The universes of Barry Richez in Second Life

Open through until the end of March 2016 is Retrospective: Barry Richez, an expansive exhibit reflecting the vast catalogue of work by this expressive artist, who works in both 2D and 3D.

Barry opens his introduction to the exhibit with the words, “Welcome to my Universe,” and thus we are thrust into an environment with a distinctly science-fiction edge to it, in which he has framed his work for visitors to appreciate.

This is actually a journey through three “universes” of art, undertaken via teleport, with the artist recommending visitors proceed through each in teleport order from the arrival point (teleport 01), with station 02 – 11 taking visitors through the Centaurus galaxy, stations 12 – 14 through the Tourbillon galaxy, and 15 – 20 though the Sombrero galaxy.

Station 19 is worth an additional note, as it offers a special exhibition of art by Barry’s partner Lou Robinson, in what I believe is her first public exhibition.  The remaining stations are also split into two groups, with 21 through 25 presenting “relaxation places” with Tai Chi, meditation, and dancing, while 26 – 28 teleport visitors to additional poseball spaces in each of the three galaxies, where they can simply float around, meditate or observe.

For maximum impact, visitors should set their viewer to midnight and make sure particles are enabled. I’d also recommend Barry’s suggestion of running through the teleport stations in numerical order as far as station 20, and then perhaps taking more of a random look around.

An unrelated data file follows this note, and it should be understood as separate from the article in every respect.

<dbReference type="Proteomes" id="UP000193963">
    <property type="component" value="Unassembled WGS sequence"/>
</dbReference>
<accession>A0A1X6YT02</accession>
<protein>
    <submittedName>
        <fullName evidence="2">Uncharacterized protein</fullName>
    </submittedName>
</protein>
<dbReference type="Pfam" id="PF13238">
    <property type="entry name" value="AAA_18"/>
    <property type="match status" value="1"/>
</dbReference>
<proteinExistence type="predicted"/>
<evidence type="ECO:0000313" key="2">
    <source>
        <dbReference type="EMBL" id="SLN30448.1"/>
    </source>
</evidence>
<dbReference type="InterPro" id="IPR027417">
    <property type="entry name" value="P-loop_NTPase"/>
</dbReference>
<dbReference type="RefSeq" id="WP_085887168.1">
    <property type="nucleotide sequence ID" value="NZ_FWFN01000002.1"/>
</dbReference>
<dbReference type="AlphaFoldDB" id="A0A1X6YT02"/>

The sculptures on display tend to be one per level, and some offer opportunities for interaction. The 2D art is displayed in a more gallery-like form, and everything is presented against a galactic backdrop of turning stars, the spaces filled with planets, space ships and space stations (some of which can also be explored at which may contain little treats of their own) alongside of the art.

This is a fascinating trip through the art and mind of the artist; the items on display a veritable kaleidoscope, but in terms of the use of colour and the narrative in the pieces on display, some of which share a gentle humour with the visitor, while others challenge our thinking. The inclusion of Lou Robinson’s art adds a further touch to the exhibition, and has certainly left me hoping we’ll be seeing more of her work in the future; Her fractal images are captivating.

SLurl Details

Have any thoughts?

Fill in your details below or click an icon to log in:

WordPress.com Logo

You are commenting using your WordPress.com account. Log Out / Change )

Twitter picture

You are commenting using your Twitter account. Log Out / Change )

Facebook photo

You are commenting using your Facebook account. Log Out / Change )

Google+ photo

You are commenting using your Google+ account. Log Out / Change )

Connecting to %s